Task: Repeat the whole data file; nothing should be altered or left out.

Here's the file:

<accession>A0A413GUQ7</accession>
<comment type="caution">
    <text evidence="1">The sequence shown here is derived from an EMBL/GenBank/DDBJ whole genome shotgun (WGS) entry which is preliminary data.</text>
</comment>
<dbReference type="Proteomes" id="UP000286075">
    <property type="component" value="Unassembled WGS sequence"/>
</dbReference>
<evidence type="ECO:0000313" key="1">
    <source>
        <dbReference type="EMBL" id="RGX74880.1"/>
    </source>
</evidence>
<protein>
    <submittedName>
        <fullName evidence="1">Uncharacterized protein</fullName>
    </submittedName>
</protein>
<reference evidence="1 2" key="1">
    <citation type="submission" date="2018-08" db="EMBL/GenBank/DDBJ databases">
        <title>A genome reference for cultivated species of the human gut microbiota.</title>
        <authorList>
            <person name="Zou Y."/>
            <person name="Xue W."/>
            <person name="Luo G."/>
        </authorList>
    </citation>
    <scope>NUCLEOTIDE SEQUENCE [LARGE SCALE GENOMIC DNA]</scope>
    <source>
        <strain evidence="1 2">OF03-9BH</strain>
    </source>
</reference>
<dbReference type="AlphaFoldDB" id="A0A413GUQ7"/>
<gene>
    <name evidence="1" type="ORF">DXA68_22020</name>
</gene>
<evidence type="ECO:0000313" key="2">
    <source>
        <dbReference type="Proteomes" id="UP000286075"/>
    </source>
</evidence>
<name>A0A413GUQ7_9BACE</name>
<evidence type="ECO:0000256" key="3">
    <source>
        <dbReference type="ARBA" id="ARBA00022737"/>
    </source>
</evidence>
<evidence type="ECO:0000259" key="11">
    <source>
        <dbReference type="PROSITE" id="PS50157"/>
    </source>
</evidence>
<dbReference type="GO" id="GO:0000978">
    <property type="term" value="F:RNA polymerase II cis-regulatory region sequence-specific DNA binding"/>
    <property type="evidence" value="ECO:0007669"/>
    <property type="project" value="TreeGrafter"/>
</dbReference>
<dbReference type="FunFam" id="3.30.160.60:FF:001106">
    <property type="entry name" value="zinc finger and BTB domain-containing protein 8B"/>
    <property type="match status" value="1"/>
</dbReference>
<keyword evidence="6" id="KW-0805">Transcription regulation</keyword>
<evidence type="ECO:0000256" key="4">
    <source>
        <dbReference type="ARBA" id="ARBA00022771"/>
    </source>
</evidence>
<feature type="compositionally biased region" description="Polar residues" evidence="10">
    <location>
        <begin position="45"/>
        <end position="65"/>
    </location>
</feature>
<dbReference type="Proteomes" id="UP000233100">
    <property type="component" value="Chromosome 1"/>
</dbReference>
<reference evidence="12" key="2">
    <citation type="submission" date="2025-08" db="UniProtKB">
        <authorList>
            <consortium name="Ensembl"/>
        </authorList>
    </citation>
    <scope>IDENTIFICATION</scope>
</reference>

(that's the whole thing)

<accession>A0A413GUQ7</accession>
<comment type="caution">
    <text evidence="1">The sequence shown here is derived from an EMBL/GenBank/DDBJ whole genome shotgun (WGS) entry which is preliminary data.</text>
</comment>
<dbReference type="Proteomes" id="UP000286075">
    <property type="component" value="Unassembled WGS sequence"/>
</dbReference>
<evidence type="ECO:0000313" key="1">
    <source>
        <dbReference type="EMBL" id="RGX74880.1"/>
    </source>
</evidence>
<protein>
    <submittedName>
        <fullName evidence="1">Uncharacterized protein</fullName>
    </submittedName>
</protein>
<reference evidence="1 2" key="1">
    <citation type="submission" date="2018-08" db="EMBL/GenBank/DDBJ databases">
        <title>A genome reference for cultivated species of the human gut microbiota.</title>
        <authorList>
            <person name="Zou Y."/>
            <person name="Xue W."/>
            <person name="Luo G."/>
        </authorList>
    </citation>
    <scope>NUCLEOTIDE SEQUENCE [LARGE SCALE GENOMIC DNA]</scope>
    <source>
        <strain evidence="1 2">OF03-9BH</strain>
    </source>
</reference>
<dbReference type="AlphaFoldDB" id="A0A413GUQ7"/>
<gene>
    <name evidence="1" type="ORF">DXA68_22020</name>
</gene>
<evidence type="ECO:0000313" key="2">
    <source>
        <dbReference type="Proteomes" id="UP000286075"/>
    </source>
</evidence>
<name>A0A413GUQ7_9BACE</name>
<evidence type="ECO:0000256" key="3">
    <source>
        <dbReference type="ARBA" id="ARBA00022737"/>
    </source>
</evidence>
<evidence type="ECO:0000259" key="11">
    <source>
        <dbReference type="PROSITE" id="PS50157"/>
    </source>
</evidence>
<dbReference type="GO" id="GO:0000978">
    <property type="term" value="F:RNA polymerase II cis-regulatory region sequence-specific DNA binding"/>
    <property type="evidence" value="ECO:0007669"/>
    <property type="project" value="TreeGrafter"/>
</dbReference>
<dbReference type="FunFam" id="3.30.160.60:FF:001106">
    <property type="entry name" value="zinc finger and BTB domain-containing protein 8B"/>
    <property type="match status" value="1"/>
</dbReference>
<keyword evidence="6" id="KW-0805">Transcription regulation</keyword>
<evidence type="ECO:0000256" key="4">
    <source>
        <dbReference type="ARBA" id="ARBA00022771"/>
    </source>
</evidence>
<feature type="compositionally biased region" description="Polar residues" evidence="10">
    <location>
        <begin position="45"/>
        <end position="65"/>
    </location>
</feature>
<dbReference type="Proteomes" id="UP000233100">
    <property type="component" value="Chromosome 1"/>
</dbReference>
<reference evidence="12" key="2">
    <citation type="submission" date="2025-08" db="UniProtKB">
        <authorList>
            <consortium name="Ensembl"/>
        </authorList>
    </citation>
    <scope>IDENTIFICATION</scope>
</reference>